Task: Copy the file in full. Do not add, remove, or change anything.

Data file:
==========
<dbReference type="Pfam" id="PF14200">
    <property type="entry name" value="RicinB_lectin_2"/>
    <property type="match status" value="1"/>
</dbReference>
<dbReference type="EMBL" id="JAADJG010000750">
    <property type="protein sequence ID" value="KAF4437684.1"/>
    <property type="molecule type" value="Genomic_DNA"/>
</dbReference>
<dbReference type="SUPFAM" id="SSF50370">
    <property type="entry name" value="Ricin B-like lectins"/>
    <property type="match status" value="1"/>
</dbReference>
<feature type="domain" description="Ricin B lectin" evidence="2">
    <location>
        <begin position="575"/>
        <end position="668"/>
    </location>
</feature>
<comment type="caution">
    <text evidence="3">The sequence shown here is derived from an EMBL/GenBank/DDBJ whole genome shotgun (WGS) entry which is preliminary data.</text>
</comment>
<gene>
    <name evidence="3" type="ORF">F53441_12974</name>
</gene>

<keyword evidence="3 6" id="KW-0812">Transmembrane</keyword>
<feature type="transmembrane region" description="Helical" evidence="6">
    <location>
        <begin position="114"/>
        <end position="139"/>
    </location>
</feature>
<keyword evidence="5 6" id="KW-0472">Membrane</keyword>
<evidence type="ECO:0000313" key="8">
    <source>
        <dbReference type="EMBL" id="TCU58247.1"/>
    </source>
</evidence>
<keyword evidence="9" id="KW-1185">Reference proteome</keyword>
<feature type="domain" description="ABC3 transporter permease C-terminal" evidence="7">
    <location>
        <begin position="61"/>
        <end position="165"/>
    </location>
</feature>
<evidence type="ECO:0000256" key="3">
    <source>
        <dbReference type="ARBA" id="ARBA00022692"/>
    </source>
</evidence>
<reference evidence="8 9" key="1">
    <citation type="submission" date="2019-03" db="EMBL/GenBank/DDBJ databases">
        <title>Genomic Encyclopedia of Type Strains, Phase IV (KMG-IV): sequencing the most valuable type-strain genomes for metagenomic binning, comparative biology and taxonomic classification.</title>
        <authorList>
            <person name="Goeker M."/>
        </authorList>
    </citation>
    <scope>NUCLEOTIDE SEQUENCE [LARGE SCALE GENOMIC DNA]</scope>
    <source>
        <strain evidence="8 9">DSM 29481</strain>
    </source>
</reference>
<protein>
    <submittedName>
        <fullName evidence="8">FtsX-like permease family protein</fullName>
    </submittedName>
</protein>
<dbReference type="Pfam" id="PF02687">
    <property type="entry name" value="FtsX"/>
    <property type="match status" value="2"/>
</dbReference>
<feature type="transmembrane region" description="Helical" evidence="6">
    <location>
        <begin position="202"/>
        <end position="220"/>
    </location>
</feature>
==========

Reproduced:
<dbReference type="Pfam" id="PF14200">
    <property type="entry name" value="RicinB_lectin_2"/>
    <property type="match status" value="1"/>
</dbReference>
<dbReference type="EMBL" id="JAADJG010000750">
    <property type="protein sequence ID" value="KAF4437684.1"/>
    <property type="molecule type" value="Genomic_DNA"/>
</dbReference>
<dbReference type="SUPFAM" id="SSF50370">
    <property type="entry name" value="Ricin B-like lectins"/>
    <property type="match status" value="1"/>
</dbReference>
<feature type="domain" description="Ricin B lectin" evidence="2">
    <location>
        <begin position="575"/>
        <end position="668"/>
    </location>
</feature>
<comment type="caution">
    <text evidence="3">The sequence shown here is derived from an EMBL/GenBank/DDBJ whole genome shotgun (WGS) entry which is preliminary data.</text>
</comment>
<gene>
    <name evidence="3" type="ORF">F53441_12974</name>
</gene>

<keyword evidence="3 6" id="KW-0812">Transmembrane</keyword>
<feature type="transmembrane region" description="Helical" evidence="6">
    <location>
        <begin position="114"/>
        <end position="139"/>
    </location>
</feature>
<keyword evidence="5 6" id="KW-0472">Membrane</keyword>
<evidence type="ECO:0000313" key="8">
    <source>
        <dbReference type="EMBL" id="TCU58247.1"/>
    </source>
</evidence>
<keyword evidence="9" id="KW-1185">Reference proteome</keyword>
<feature type="domain" description="ABC3 transporter permease C-terminal" evidence="7">
    <location>
        <begin position="61"/>
        <end position="165"/>
    </location>
</feature>
<evidence type="ECO:0000256" key="3">
    <source>
        <dbReference type="ARBA" id="ARBA00022692"/>
    </source>
</evidence>
<reference evidence="8 9" key="1">
    <citation type="submission" date="2019-03" db="EMBL/GenBank/DDBJ databases">
        <title>Genomic Encyclopedia of Type Strains, Phase IV (KMG-IV): sequencing the most valuable type-strain genomes for metagenomic binning, comparative biology and taxonomic classification.</title>
        <authorList>
            <person name="Goeker M."/>
        </authorList>
    </citation>
    <scope>NUCLEOTIDE SEQUENCE [LARGE SCALE GENOMIC DNA]</scope>
    <source>
        <strain evidence="8 9">DSM 29481</strain>
    </source>
</reference>
<protein>
    <submittedName>
        <fullName evidence="8">FtsX-like permease family protein</fullName>
    </submittedName>
</protein>
<dbReference type="Pfam" id="PF02687">
    <property type="entry name" value="FtsX"/>
    <property type="match status" value="2"/>
</dbReference>
<feature type="transmembrane region" description="Helical" evidence="6">
    <location>
        <begin position="202"/>
        <end position="220"/>
    </location>
</feature>